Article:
My pick for Dempsey is California because it captures the amazing musicality of the band, Pauls terrific songwriting, and the pop sensibility that has put such an incredibly nuanced band into the mainstream charts.
There you have it, my three favourite Australian songwriters in a nutshell. Many will disagree but I stand by my choices. All three have grown me as a person and provided the soundtrack to my weird little life.
When the last bird falls And the last siren sounds Someone will say what’s been said before It’s only love we were looking for.
I guess it’s fair to say that poetry is the true language of love. Even poorly written verse has the power to convey that most complex of human emotions more effectively than regular prose. That must be why I keep circling back to poetry whenever I feel the need to convey the depth of my feelings for Jersey girl.
Music too shares this unique gift. And the combination of well-crafted words and music is the ultimate vehicle for the emotions of the heart. Who can fail to be touched by a well-crafted love song? Not I, that’s for certain. I’ve been a hostage to one song or another for the entire of my life; an extremely willing hostage at that.
So today I’ve decided to share my all time favourite songs of love, lust, and heartbreak*. I’ll limit my choices to ten (even though I could easily come up with fifty) because I’ve asked Jersey girl to contribute her own selection, which I’ll run concurrently with mine. So, without further ado, here are our lists beginning with….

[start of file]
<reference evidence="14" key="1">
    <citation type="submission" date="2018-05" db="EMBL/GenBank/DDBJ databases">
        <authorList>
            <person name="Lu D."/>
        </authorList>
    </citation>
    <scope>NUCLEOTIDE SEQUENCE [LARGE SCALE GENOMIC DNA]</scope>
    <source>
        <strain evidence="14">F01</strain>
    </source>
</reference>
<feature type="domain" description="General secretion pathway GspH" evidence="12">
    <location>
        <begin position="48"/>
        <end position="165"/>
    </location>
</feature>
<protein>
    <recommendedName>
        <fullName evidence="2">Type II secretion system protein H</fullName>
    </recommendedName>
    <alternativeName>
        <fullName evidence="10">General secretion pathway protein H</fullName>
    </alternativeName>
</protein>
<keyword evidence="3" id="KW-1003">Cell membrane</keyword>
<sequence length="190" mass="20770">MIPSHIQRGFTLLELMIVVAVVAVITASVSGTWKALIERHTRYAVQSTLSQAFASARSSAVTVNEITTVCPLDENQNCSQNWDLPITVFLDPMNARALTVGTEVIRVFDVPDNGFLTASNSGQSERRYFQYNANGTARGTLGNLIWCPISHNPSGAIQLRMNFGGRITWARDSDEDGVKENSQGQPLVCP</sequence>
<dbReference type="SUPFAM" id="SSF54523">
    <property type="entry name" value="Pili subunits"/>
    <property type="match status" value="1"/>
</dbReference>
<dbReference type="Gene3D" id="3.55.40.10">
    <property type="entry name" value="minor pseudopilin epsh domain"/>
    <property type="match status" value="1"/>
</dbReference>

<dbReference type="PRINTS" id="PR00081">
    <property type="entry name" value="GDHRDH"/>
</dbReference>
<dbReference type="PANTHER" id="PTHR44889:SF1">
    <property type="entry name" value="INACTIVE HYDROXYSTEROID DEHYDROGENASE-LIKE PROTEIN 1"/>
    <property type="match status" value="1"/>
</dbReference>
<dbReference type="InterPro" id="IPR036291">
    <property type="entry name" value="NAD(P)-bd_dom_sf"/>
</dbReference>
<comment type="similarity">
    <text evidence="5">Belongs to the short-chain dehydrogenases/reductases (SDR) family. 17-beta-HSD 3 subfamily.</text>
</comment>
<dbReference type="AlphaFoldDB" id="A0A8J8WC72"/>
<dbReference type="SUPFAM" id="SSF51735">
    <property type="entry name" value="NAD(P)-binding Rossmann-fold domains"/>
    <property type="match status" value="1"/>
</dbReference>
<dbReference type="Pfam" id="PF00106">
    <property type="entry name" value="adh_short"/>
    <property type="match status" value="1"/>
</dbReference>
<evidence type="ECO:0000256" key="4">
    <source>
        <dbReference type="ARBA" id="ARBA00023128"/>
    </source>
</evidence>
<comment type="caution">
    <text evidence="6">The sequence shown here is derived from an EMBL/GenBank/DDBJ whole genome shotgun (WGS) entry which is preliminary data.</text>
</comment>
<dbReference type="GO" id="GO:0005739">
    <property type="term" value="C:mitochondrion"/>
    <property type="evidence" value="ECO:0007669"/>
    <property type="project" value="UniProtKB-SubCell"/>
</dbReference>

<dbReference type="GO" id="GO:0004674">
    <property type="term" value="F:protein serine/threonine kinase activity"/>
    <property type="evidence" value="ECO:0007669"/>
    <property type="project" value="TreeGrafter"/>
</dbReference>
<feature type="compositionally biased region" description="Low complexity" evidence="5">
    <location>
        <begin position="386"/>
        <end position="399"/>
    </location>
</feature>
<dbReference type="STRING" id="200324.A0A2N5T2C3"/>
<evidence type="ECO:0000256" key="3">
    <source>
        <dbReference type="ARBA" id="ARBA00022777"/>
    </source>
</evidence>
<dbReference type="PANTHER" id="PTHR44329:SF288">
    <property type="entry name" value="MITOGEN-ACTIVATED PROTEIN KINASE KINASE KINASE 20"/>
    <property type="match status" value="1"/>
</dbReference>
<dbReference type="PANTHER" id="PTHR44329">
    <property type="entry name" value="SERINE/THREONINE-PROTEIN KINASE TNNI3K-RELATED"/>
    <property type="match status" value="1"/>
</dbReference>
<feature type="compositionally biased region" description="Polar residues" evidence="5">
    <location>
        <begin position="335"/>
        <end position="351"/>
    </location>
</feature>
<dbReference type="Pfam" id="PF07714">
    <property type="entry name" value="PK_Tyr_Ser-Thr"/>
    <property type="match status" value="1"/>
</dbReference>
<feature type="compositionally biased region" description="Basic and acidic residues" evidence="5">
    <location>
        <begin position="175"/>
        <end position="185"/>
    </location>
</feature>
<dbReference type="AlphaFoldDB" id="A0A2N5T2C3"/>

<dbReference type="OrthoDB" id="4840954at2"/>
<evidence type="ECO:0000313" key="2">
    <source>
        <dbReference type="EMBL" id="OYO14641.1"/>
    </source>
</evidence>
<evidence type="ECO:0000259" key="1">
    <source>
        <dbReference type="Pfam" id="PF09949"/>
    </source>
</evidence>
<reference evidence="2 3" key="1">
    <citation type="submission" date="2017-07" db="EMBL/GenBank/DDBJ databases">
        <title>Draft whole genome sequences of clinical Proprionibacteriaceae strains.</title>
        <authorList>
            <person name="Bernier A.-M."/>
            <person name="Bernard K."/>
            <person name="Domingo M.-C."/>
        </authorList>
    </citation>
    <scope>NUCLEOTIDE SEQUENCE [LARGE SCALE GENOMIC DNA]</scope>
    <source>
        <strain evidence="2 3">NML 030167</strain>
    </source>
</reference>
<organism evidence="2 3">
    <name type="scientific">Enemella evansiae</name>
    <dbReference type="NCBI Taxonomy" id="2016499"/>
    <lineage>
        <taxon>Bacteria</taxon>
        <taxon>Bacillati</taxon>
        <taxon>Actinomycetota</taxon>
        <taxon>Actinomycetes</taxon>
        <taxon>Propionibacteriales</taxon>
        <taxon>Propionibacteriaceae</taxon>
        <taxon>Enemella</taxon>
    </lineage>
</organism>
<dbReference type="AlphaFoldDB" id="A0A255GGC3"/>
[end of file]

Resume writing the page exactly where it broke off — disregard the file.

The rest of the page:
This song (written by the great Jimmy Webb) contains the most romantic line ever committed to disc, and I need you more than want you. And I want you for all time… Damn! Those 15 little words perfectly encapsulate my feelings for my girl. Nothing I write will ever capture it better. The rest of the track (backed by the Wrecking Crew, of which Campbell himself was a former member) is pretty awesome too.
Another piece of perfect poetry that contains the killer lines, O we will know, won’t we? The stars will explode in the sky. But they don’t, do they? Stars have their moment then they die. I’m sorry, but if you don’t get a tingle down your spine when Nick sings those words, you may want to check you still have a pulse. This entire song is like a soundtrack for our (Jersey’s and my) tale; epic stuff.
Yet another Melbourne band, Hunters and Collectors started out as an industrial art pub band and then suddenly started coming out with songs like this. Somehow, Mark Seymour has captured a universal experience of love in a uniquely Australian way.
You’ve got to know that there’s someone for you, as strange as you are. Who can cope with the things that you do, without trying too hard. A track that grabbed me from line one. I can totally relate to every single word expressed in this song. Love is weird.
And speaking of the soul masters, you can’t have a list like this that doesn’t include Sam Cooke, can you? Only god knows how many teenage pregnancies that man is indirectly responsible for. Soul master indeed.